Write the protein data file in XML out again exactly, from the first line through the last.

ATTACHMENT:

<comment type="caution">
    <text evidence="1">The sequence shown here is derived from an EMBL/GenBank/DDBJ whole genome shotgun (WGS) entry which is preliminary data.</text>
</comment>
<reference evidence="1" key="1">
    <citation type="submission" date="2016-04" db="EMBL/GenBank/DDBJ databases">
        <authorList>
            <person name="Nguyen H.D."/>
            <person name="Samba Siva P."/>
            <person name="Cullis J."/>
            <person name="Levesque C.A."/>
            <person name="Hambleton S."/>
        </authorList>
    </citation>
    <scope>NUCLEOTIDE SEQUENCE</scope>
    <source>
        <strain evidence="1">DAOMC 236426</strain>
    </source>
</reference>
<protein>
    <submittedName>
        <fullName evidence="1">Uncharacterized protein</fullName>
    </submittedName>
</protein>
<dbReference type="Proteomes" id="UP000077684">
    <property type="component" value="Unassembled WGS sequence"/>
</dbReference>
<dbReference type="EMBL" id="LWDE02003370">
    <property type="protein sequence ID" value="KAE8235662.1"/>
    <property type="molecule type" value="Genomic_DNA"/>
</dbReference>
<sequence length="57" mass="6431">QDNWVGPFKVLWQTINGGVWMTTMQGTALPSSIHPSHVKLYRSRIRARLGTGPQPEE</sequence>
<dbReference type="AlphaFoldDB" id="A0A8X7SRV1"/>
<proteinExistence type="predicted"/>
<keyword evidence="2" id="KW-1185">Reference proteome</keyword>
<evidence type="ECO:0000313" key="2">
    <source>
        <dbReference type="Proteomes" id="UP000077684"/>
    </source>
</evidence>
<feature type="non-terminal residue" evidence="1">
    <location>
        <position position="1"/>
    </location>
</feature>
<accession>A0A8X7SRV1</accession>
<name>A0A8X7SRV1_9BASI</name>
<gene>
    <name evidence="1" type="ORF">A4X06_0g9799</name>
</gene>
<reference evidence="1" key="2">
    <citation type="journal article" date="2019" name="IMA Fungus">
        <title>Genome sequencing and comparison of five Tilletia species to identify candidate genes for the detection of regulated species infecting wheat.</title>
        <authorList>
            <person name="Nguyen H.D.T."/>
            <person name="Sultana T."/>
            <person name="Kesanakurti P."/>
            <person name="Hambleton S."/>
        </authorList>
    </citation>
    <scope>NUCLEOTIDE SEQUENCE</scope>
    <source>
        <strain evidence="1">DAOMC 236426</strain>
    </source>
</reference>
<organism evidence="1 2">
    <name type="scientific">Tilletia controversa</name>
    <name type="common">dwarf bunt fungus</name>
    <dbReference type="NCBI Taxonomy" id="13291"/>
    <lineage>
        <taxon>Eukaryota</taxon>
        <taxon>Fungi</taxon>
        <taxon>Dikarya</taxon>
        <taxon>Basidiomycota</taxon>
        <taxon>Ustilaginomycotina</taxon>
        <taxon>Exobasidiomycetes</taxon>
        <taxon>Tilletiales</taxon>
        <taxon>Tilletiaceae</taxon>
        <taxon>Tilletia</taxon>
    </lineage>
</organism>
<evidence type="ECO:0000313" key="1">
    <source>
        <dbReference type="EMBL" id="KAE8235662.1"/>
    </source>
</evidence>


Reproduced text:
<comment type="caution">
    <text evidence="1">The sequence shown here is derived from an EMBL/GenBank/DDBJ whole genome shotgun (WGS) entry which is preliminary data.</text>
</comment>
<reference evidence="1" key="1">
    <citation type="submission" date="2016-04" db="EMBL/GenBank/DDBJ databases">
        <authorList>
            <person name="Nguyen H.D."/>
            <person name="Samba Siva P."/>
            <person name="Cullis J."/>
            <person name="Levesque C.A."/>
            <person name="Hambleton S."/>
        </authorList>
    </citation>
    <scope>NUCLEOTIDE SEQUENCE</scope>
    <source>
        <strain evidence="1">DAOMC 236426</strain>
    </source>
</reference>
<protein>
    <submittedName>
        <fullName evidence="1">Uncharacterized protein</fullName>
    </submittedName>
</protein>
<dbReference type="Proteomes" id="UP000077684">
    <property type="component" value="Unassembled WGS sequence"/>
</dbReference>
<dbReference type="EMBL" id="LWDE02003370">
    <property type="protein sequence ID" value="KAE8235662.1"/>
    <property type="molecule type" value="Genomic_DNA"/>
</dbReference>
<sequence length="57" mass="6431">QDNWVGPFKVLWQTINGGVWMTTMQGTALPSSIHPSHVKLYRSRIRARLGTGPQPEE</sequence>
<dbReference type="AlphaFoldDB" id="A0A8X7SRV1"/>
<proteinExistence type="predicted"/>
<keyword evidence="2" id="KW-1185">Reference proteome</keyword>
<evidence type="ECO:0000313" key="2">
    <source>
        <dbReference type="Proteomes" id="UP000077684"/>
    </source>
</evidence>
<feature type="non-terminal residue" evidence="1">
    <location>
        <position position="1"/>
    </location>
</feature>
<accession>A0A8X7SRV1</accession>
<name>A0A8X7SRV1_9BASI</name>
<gene>
    <name evidence="1" type="ORF">A4X06_0g9799</name>
</gene>
<reference evidence="1" key="2">
    <citation type="journal article" date="2019" name="IMA Fungus">
        <title>Genome sequencing and comparison of five Tilletia species to identify candidate genes for the detection of regulated species infecting wheat.</title>
        <authorList>
            <person name="Nguyen H.D.T."/>
            <person name="Sultana T."/>
            <person name="Kesanakurti P."/>
            <person name="Hambleton S."/>
        </authorList>
    </citation>
    <scope>NUCLEOTIDE SEQUENCE</scope>
    <source>
        <strain evidence="1">DAOMC 236426</strain>
    </source>
</reference>
<organism evidence="1 2">
    <name type="scientific">Tilletia controversa</name>
    <name type="common">dwarf bunt fungus</name>
    <dbReference type="NCBI Taxonomy" id="13291"/>
    <lineage>
        <taxon>Eukaryota</taxon>
        <taxon>Fungi</taxon>
        <taxon>Dikarya</taxon>
        <taxon>Basidiomycota</taxon>
        <taxon>Ustilaginomycotina</taxon>
        <taxon>Exobasidiomycetes</taxon>
        <taxon>Tilletiales</taxon>
        <taxon>Tilletiaceae</taxon>
        <taxon>Tilletia</taxon>
    </lineage>
</organism>
<evidence type="ECO:0000313" key="1">
    <source>
        <dbReference type="EMBL" id="KAE8235662.1"/>
    </source>
</evidence>